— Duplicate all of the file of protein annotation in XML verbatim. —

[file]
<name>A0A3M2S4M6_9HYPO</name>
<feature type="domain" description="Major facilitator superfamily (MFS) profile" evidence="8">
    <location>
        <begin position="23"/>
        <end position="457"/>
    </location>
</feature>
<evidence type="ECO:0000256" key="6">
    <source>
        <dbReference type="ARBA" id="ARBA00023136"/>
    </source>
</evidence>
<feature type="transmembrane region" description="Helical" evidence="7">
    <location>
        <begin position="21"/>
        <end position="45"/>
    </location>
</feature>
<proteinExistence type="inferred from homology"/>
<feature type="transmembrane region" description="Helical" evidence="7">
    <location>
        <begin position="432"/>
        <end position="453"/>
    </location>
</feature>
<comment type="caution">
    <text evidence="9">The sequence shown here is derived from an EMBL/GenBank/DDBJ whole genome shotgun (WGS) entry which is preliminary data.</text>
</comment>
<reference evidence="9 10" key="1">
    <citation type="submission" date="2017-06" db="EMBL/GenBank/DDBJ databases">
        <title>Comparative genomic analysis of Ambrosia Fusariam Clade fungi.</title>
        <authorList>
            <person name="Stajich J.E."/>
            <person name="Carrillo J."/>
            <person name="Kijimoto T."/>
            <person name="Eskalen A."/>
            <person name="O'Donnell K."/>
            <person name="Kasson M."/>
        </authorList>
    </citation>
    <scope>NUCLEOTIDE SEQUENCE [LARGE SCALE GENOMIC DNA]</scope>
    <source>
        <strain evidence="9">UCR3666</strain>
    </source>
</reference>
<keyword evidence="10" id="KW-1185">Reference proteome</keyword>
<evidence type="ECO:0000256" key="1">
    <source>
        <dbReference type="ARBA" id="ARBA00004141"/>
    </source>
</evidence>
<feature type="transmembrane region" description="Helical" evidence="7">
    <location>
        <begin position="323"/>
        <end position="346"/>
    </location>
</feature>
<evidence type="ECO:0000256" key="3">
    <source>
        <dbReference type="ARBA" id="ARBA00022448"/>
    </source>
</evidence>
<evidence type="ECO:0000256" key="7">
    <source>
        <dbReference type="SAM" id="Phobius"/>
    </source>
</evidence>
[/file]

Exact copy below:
<name>A0A3M2S4M6_9HYPO</name>
<feature type="domain" description="Major facilitator superfamily (MFS) profile" evidence="8">
    <location>
        <begin position="23"/>
        <end position="457"/>
    </location>
</feature>
<evidence type="ECO:0000256" key="6">
    <source>
        <dbReference type="ARBA" id="ARBA00023136"/>
    </source>
</evidence>
<feature type="transmembrane region" description="Helical" evidence="7">
    <location>
        <begin position="21"/>
        <end position="45"/>
    </location>
</feature>
<proteinExistence type="inferred from homology"/>
<feature type="transmembrane region" description="Helical" evidence="7">
    <location>
        <begin position="432"/>
        <end position="453"/>
    </location>
</feature>
<comment type="caution">
    <text evidence="9">The sequence shown here is derived from an EMBL/GenBank/DDBJ whole genome shotgun (WGS) entry which is preliminary data.</text>
</comment>
<reference evidence="9 10" key="1">
    <citation type="submission" date="2017-06" db="EMBL/GenBank/DDBJ databases">
        <title>Comparative genomic analysis of Ambrosia Fusariam Clade fungi.</title>
        <authorList>
            <person name="Stajich J.E."/>
            <person name="Carrillo J."/>
            <person name="Kijimoto T."/>
            <person name="Eskalen A."/>
            <person name="O'Donnell K."/>
            <person name="Kasson M."/>
        </authorList>
    </citation>
    <scope>NUCLEOTIDE SEQUENCE [LARGE SCALE GENOMIC DNA]</scope>
    <source>
        <strain evidence="9">UCR3666</strain>
    </source>
</reference>
<keyword evidence="10" id="KW-1185">Reference proteome</keyword>
<evidence type="ECO:0000256" key="1">
    <source>
        <dbReference type="ARBA" id="ARBA00004141"/>
    </source>
</evidence>
<feature type="transmembrane region" description="Helical" evidence="7">
    <location>
        <begin position="323"/>
        <end position="346"/>
    </location>
</feature>
<evidence type="ECO:0000256" key="3">
    <source>
        <dbReference type="ARBA" id="ARBA00022448"/>
    </source>
</evidence>
<evidence type="ECO:0000256" key="7">
    <source>
        <dbReference type="SAM" id="Phobius"/>
    </source>
</evidence>